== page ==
Various mentions in the press about Kit Rodenbough – the owner of Design Archives™
July 2007: A Greensboro News-Record article about Kit and the move of Design Archives from Market Street to Tate Street:
» Move from downtown a ‘win-win’
Kit Rodenbough has been living in a fantasy world.
At least, that’s how Greensboro’s top vintage clothing maven describes her store: “A fantasy-fun lifestyle vision.”
That vision, of a freewheeling and funky retail world populated by plush furs, loud minidresses, wedge heels and structured handbags, is about to change.
After six years and $1-million worth of vintage clothing and accessories sold at East Market and Church streets, Design Archives is packing its old suitcases, hatboxes and steamer trunks and moving out of downtown.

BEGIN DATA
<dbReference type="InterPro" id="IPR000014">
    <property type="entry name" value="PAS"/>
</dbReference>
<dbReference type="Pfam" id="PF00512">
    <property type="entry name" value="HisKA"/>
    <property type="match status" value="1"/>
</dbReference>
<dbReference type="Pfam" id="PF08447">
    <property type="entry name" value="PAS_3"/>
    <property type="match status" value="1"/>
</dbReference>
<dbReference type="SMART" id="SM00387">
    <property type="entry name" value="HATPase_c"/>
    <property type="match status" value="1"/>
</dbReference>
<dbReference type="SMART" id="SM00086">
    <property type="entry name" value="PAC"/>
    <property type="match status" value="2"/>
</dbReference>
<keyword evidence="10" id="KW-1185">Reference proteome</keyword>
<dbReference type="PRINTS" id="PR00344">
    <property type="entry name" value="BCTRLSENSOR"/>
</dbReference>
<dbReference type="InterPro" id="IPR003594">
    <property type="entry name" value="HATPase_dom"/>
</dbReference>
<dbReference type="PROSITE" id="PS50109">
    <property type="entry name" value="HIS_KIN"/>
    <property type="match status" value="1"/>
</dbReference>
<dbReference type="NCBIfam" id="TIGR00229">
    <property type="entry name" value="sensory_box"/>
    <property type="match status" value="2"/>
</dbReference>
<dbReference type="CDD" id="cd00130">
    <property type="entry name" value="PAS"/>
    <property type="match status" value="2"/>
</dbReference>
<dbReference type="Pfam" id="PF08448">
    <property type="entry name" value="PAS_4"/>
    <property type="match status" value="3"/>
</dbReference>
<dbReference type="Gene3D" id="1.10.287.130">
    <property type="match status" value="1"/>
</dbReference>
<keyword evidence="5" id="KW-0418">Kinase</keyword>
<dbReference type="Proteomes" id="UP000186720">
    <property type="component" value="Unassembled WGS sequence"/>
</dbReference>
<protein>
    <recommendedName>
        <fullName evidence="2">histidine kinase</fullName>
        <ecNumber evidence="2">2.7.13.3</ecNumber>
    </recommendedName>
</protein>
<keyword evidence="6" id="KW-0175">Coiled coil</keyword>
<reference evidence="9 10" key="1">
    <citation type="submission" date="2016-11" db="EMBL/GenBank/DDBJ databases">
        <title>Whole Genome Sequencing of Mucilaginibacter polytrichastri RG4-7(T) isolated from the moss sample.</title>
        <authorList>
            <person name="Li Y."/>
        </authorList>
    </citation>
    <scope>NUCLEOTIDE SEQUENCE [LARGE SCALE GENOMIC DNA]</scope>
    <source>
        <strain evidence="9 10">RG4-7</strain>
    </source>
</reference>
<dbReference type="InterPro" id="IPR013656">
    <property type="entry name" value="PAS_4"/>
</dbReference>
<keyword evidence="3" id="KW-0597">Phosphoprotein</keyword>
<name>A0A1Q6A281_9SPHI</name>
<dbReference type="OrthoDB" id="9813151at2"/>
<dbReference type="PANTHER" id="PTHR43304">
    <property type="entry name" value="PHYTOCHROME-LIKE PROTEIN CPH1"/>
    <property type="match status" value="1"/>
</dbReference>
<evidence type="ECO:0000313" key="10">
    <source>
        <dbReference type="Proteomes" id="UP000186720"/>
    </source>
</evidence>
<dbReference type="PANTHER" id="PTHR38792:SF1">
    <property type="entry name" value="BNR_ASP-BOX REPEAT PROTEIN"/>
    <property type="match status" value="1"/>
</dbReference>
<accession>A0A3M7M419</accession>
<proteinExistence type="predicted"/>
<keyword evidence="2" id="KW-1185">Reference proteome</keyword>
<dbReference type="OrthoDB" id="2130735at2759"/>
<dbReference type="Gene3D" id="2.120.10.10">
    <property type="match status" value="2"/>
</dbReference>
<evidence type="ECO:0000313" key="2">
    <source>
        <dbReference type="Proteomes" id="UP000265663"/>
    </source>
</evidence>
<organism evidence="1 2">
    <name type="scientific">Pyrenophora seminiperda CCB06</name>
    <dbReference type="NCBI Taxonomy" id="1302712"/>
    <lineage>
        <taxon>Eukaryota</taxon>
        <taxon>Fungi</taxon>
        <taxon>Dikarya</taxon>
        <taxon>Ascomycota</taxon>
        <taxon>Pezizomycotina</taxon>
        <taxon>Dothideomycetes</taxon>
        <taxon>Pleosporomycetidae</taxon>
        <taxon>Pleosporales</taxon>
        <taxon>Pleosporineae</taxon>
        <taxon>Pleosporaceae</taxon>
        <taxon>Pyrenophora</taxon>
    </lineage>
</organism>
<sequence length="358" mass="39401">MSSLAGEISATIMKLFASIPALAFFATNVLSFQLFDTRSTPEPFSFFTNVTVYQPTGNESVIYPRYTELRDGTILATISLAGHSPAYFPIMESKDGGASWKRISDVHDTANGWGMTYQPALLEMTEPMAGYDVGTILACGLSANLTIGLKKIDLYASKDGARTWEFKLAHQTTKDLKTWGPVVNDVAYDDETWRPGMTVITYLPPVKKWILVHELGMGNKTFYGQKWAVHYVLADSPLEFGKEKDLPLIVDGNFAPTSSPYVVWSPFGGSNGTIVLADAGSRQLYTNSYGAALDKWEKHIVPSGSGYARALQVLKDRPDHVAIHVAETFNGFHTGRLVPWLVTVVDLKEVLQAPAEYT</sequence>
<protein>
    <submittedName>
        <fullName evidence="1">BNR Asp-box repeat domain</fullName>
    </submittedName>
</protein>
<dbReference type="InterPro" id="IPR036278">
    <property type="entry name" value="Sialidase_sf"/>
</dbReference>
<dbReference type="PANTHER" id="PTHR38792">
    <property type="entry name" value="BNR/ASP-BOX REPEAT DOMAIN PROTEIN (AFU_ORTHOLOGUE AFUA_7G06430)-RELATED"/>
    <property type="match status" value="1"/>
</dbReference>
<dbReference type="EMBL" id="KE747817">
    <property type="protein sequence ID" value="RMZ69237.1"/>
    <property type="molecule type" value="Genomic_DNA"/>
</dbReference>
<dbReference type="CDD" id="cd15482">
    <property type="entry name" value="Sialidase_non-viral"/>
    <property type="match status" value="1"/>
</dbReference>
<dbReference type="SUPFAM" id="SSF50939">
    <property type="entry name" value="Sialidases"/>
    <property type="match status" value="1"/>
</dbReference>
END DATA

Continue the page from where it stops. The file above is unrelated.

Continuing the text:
Just over a week ago, Rodenbough signed a lease on a new space – the former Lagerhaus bar and restaurant on Tate Street. She plans to reopen there Sept. 1, six years to the day from when her store first opened at 304 E. Market St.
“We’re going to become a serious retail operation,” she says. “For six years now, I have had fun with it and enjoyed every moment, and I’m not going to stop doing that. But I didn’t really know what I was doing six years ago.”
Now, Rodenbough has a clear plan: A downsized shop offering seasonal vintage collections that rotate weekly and appeal mainly to college-age shoppers, who comprise about 70 percent of her customers.
With her current building up for redevelopment by a group of local investors, she’s been spurred to put that plan into action quickly.
“I knew they were looking at it a couple of months ago,” she says of the developers, who plan to turn that downtown corner into a revived office and retail complex. “And, at first, it was kind of a shock. .. and then as it kind of became a reality and I live with the idea, then I realized that, hey, this is going to be great.
“It’s going to be a win-win-for all of us.”
But the move is going to require some adjustments.